The NHS Long Term Plan, launched on 7 January, sets out how the £20.5 billion budget settlement for the NHS, announced by the Prime Minister last summer, will be spent over the next five years, and includes measures to prevent 150,000 heart attacks, strokes, and dementia cases, as well as to provide better access to mental health services for adults and children.
The Department of Health says the Plan ‘focuses on building an NHS fit for the future’, by:
•enabling everyone to get the best start in life;
•helping communities to live well;
•helping people to age well.
It has been developed in partnership with frontline health and care staff, patients, and their families, with the aim of improving outcomes for major diseases, including cancer, heart disease, stroke, respiratory disease, and dementia. The Plan includes measures to:
improve out-of-hospital care, supporting primary medical and community health services;
‘ensure that all children get the best start in life’ by continuing to improve maternity safety including halving the number of stillbirths, maternal and neonatal deaths, and serious brain injury by 2025;
support older people through more personalised care and stronger community and primary care services;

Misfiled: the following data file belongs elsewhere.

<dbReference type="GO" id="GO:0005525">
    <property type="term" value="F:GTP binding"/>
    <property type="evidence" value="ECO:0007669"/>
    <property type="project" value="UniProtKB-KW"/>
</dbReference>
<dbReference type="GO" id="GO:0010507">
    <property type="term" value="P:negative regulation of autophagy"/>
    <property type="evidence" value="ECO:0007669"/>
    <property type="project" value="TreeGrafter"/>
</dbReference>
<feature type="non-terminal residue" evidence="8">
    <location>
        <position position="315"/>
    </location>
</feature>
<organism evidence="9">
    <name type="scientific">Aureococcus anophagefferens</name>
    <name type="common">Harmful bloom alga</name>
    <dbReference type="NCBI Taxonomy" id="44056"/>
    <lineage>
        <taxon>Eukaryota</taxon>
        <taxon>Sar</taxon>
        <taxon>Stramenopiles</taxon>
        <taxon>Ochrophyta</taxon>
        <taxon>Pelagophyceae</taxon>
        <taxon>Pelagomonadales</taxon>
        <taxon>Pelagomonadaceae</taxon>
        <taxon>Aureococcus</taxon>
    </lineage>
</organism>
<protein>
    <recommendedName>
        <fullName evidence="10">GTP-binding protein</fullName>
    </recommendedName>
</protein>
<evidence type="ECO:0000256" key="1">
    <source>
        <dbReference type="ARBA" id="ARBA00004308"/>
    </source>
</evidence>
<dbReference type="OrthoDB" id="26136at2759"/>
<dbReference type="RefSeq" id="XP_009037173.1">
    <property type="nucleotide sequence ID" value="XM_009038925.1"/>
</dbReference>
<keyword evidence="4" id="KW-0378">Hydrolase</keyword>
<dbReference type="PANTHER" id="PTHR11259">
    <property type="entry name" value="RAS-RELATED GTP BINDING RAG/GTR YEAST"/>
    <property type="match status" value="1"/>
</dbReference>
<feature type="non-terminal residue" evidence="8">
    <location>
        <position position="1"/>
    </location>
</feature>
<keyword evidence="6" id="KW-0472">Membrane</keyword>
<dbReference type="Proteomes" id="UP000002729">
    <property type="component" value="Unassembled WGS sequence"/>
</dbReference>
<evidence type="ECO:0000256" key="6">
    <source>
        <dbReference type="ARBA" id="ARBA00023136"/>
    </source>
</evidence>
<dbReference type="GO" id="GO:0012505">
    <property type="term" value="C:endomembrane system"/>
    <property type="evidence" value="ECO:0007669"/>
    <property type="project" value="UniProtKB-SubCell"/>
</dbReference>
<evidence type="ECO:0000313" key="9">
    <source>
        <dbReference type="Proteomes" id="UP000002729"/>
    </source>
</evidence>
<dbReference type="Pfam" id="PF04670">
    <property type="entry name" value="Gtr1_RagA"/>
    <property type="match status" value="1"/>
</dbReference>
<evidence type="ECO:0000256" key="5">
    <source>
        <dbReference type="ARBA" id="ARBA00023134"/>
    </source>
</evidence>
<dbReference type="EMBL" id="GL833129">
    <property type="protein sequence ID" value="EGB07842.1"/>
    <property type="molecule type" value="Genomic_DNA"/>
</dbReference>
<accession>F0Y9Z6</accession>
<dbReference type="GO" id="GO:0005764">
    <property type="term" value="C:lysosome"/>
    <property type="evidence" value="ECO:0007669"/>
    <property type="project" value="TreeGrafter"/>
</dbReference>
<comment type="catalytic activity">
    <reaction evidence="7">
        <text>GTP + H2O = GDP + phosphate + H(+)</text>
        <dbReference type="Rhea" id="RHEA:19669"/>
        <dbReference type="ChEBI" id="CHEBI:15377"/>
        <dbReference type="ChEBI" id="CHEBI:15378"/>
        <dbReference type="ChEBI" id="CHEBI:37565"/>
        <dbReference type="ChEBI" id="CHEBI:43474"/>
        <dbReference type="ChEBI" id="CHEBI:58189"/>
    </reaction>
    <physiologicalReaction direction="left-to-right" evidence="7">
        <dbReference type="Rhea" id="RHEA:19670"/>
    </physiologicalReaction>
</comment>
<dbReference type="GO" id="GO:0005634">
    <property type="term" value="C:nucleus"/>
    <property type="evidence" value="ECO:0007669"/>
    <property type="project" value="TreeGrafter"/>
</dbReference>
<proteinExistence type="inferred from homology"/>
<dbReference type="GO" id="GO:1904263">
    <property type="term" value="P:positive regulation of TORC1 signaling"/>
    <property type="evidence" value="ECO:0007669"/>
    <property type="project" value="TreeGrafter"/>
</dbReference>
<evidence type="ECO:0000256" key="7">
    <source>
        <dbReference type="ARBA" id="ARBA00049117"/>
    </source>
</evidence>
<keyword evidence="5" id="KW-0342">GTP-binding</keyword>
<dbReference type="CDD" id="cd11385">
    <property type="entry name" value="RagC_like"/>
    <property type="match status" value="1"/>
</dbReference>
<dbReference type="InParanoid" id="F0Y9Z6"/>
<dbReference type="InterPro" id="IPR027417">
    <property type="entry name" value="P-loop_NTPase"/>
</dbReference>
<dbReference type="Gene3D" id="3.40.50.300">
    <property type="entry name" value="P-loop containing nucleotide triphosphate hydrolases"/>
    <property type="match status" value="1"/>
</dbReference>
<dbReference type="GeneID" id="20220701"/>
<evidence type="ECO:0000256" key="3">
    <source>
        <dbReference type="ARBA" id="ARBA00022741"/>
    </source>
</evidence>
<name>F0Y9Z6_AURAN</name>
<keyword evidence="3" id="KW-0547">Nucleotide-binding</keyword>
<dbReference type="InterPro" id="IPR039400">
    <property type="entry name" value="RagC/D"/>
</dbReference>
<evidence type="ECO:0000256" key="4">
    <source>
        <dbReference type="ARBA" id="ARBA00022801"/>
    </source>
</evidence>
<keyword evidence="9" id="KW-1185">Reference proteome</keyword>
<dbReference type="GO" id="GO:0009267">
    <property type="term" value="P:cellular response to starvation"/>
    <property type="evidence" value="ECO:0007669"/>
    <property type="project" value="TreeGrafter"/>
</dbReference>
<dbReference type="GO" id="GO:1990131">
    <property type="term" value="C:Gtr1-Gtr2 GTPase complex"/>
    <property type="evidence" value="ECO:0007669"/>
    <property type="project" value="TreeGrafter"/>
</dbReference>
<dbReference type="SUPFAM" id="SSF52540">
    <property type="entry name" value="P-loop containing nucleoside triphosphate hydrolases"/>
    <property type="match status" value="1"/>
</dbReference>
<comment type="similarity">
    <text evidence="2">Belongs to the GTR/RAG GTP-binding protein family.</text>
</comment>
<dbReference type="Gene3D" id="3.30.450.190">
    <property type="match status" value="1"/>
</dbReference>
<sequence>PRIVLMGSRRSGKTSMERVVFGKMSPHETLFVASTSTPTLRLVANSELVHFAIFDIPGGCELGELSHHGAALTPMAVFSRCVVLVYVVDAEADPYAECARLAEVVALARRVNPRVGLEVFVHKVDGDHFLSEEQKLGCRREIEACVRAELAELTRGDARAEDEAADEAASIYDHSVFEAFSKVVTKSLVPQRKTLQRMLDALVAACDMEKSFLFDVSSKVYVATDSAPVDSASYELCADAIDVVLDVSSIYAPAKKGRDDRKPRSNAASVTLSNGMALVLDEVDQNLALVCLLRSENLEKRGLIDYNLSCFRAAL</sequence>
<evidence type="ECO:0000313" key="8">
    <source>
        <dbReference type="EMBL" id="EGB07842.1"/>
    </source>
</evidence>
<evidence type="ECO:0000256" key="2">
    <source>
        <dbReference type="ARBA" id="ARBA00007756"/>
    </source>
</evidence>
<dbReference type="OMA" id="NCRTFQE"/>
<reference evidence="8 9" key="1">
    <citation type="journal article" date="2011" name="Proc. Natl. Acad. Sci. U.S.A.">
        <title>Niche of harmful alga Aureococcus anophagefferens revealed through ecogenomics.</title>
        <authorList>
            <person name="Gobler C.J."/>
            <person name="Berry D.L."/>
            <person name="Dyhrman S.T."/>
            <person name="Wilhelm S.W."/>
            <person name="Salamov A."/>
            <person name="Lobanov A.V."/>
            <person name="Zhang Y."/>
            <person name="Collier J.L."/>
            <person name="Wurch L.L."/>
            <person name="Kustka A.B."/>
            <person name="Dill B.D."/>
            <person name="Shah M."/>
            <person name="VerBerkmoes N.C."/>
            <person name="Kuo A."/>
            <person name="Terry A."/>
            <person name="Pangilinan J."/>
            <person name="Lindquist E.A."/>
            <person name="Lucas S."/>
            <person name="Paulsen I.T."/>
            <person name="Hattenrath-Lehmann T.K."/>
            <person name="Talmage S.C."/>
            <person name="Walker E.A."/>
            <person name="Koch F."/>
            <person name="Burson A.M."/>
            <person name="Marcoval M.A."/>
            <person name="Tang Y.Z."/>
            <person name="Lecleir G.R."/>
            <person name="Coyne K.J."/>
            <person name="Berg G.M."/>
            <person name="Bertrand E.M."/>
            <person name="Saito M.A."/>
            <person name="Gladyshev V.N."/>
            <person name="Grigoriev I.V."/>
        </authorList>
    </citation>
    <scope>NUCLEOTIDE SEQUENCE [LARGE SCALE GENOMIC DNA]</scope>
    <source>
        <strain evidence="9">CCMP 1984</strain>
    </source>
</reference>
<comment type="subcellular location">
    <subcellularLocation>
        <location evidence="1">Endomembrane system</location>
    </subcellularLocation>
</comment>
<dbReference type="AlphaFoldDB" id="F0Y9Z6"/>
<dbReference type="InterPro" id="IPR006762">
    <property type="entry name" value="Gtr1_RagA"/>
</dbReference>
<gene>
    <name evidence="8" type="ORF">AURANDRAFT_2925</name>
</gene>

‘make digital health services a mainstream part of the NHS, so that in five years, patients in England will be able to access a digital GP offer’.
Health and Social Care Secretary, Matt Hancock, said: “The NHS Long Term Plan, backed by a historic commitment of an extra £20.5 billion a year from taxpayers, marks an important moment not just for the health service, but for the lives of millions of patients and hardworking NHS staff across the country. Whether it’s treating ever more people in their communities, using the latest technology to tackle preventable diseases, or giving every baby the very best start in life, this government has given the NHS the multi-billion-pound investment needed to nurture and safeguard our nation’s health service for generations to come.”
With the Government having made much in the past 3-4 years of its determination to give parity to acute and mental healthcare, the Plan also include a promise to spend at least £2.3 bn more a year on mental healthcare over the next five years, ‘expanding support for perinatal mental health conditions, increasing funding for children and young people’s mental health, helping 380,000 more people get therapy for depression and anxiety by 2023/24, and delivering community-based physical and mental care for 370,000 people with severe mental illness a year by the same date’.